We were standing at the front window, adrenalin gradually receding, and breathing nice fresh air while I was still in the middle of explaining to the nice 911 lady that yes we were absolutely fine, “…but I just wanted to know if…” when the sirens started screaming down our street. Neighbors poured out of adjacent houses. Studly firemen (causing unexpected onset of additional adrenalin, if memory serves) poured out of incoming firetrucks, and the first savior to rush inside the house, like every emergency movie you’ve ever seen on TV, shouted “Where’s the fire?!” Second fireman, a little more leisurely than the first, strolled in behind him and inquired “Everything OK in here now?” But the third fireman! Oh, the third fireman made best use of our taxpayer dollars EVER!! I never even noticed the third fireman until the hullabaloo was pretty much over and I saw him wandering back to the front of the house from down the hall by the bedrooms. He had some small sort of device in his hand and was using it to expel a clearly important chemical into the air every couple of steps. “What’s that?” asked my wide-eyed little boy from the safety of my still-tight-around-him arms. “This, young man,” our stalwart hero proclaimed, “is air freshener!”
Now what, you may be wondering, was the cause of all this commotion? Magnetic letters! Remember those ubiquitous plastic letters kids used to play with on the front of the refrigerator? It seems my son had taken a notion the day before to “put them away”…inside the oven.
Tangentially, the curious among you might wish to know, what I happened to be wearing at that early and usually entirely private hour for all the studly firemen and concerned neighbors and who knows who else to see?
Well *that*, dear internet, is between me and my memory — which is increasingly faulty these days, but which seems to be telling me that whatever it was I threw it in the trash immediately thereafter because, dear goodness, there are just some things you would *not* want to be caught wearing in an emergency, and if it’s not decent enough for firemen and neighbors at 8AM well then it has no business remaining in your closet to matter *how* comfy it might have been. Besides, it kinda had that fire extinguisher stuff all over it. Not to mention my hair.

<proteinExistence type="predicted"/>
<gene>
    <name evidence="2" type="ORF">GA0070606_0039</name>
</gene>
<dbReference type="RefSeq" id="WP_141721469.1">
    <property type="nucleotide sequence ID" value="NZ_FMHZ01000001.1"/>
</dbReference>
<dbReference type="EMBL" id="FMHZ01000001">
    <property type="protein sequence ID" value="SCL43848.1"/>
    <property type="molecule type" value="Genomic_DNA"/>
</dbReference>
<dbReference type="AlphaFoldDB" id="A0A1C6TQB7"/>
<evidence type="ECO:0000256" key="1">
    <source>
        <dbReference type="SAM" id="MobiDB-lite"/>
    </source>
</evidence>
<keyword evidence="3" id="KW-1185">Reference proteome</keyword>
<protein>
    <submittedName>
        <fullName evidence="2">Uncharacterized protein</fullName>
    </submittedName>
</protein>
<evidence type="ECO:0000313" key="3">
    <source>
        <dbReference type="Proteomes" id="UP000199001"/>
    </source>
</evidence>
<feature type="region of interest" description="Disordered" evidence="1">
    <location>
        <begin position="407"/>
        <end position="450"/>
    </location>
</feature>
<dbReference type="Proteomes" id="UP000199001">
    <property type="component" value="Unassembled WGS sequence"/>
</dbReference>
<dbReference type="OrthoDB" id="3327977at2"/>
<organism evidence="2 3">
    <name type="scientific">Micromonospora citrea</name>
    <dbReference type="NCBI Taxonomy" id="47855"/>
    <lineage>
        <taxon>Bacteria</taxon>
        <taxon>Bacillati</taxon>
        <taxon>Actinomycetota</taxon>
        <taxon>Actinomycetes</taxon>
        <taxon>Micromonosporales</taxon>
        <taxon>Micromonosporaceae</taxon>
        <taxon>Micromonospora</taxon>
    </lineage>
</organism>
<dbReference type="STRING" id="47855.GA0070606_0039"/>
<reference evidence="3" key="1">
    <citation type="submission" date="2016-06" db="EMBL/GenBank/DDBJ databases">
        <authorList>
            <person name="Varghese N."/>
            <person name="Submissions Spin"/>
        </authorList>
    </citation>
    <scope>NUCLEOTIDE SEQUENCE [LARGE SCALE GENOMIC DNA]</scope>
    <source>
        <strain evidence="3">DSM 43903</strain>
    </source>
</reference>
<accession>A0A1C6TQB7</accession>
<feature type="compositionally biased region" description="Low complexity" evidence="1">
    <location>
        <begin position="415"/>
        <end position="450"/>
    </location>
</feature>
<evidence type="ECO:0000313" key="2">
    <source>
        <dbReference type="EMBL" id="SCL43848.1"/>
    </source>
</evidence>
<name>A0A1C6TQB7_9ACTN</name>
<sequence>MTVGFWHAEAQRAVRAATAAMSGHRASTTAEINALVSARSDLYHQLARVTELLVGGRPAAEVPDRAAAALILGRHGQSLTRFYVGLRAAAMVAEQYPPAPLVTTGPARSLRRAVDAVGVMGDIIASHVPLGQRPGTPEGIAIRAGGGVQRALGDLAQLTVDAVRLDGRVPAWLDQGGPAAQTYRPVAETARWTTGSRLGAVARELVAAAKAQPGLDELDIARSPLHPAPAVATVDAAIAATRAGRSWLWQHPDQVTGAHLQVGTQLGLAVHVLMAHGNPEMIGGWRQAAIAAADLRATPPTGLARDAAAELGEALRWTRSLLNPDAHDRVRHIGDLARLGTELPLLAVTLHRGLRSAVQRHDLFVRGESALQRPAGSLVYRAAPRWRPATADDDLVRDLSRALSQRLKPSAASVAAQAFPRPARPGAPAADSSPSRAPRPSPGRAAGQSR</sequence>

Next batch of cookies after the oven got back to normal, was delivered directly to the fire station, oh yes it did!
And three cheers, I say, for those brave men and women who choose to devote their daily lives to something which for most of us is a once-in-a-lifetime experience.
Next time you see a fire person, be sure to tell ’em thanks for all of us!
OK this is going straight to hubby! 😀 We will use any excuse to BBQ and I love the idea of a coffee rub too!
My most memorable experience with fire is, ironically, one where I actually was not physically present. A few years ago, my husband took our young children on a cross-country camping trip. Bless his heart. He wisely chose not to tell me, until they all arrived safely home, 6 weeks later, that our youngest nearly fell face first into a brightly burning campfire. Thankfully, our oldest caught his younger brother and averted disaster. Now, whenever I see a campfire, my mind can’t help but wander to what might have been and I shudder, just a little bit, everytime.
But, we still love campfires and BBQ’ing, so winning “Fire It Up” would be oh-so-cool … and on my birthday too!
When thinking about this question I know exactly the answer! My family and I were up camping in the Sierra Nevada’s at Shaver Lake. Although we always went in mid August we also somehow always managed to get some rain at least one of the days. We had spent the day hiking as the weather was looking fabulous when we first headed out. The second we got to the top of the mountain about 3 hours into the hike and about halfway it simply started to downpour!! Not only did it downpour but it also got really dark and gloomy really quickly…mind you we were at the top and had 3 hours left! We spent the next three hours hiking down or rather I say slipping and sliding down the mountain. It went from rainy to slushy to dry to sunny all changing in the matter of minutes and for the entire three hours.
After three hours of laughing, crying, making jokes on each other and simply wondering when ever this would be over we made it back. Never in my life had I ever loved a campfire so much. We were socked, muddy and freezing and my dad put on a campfire that immediately started blazing! We wrapped up in some beach towels and let the fire dry us until we finally weren’t shivering. I thought about that fire the entire way down the mountain and man did it live up to its expectations. It was the most comforting, warm lovely fire I had ever been around.
I had never been asked this question before when now that I have that is the incident for sure! The day that felt like the longest of all time was ended so nicely with the best creation on earth. A blazing fire to warm the soul
i had my first kiss while sitting around a campfire, does that count? 🙂
The important question is whether Mr Foodgal approve of this? 🙂
The meat looks really delicious though!
Contest is now closed. Come back on Monday to see who won and for the start of a fun, new contest.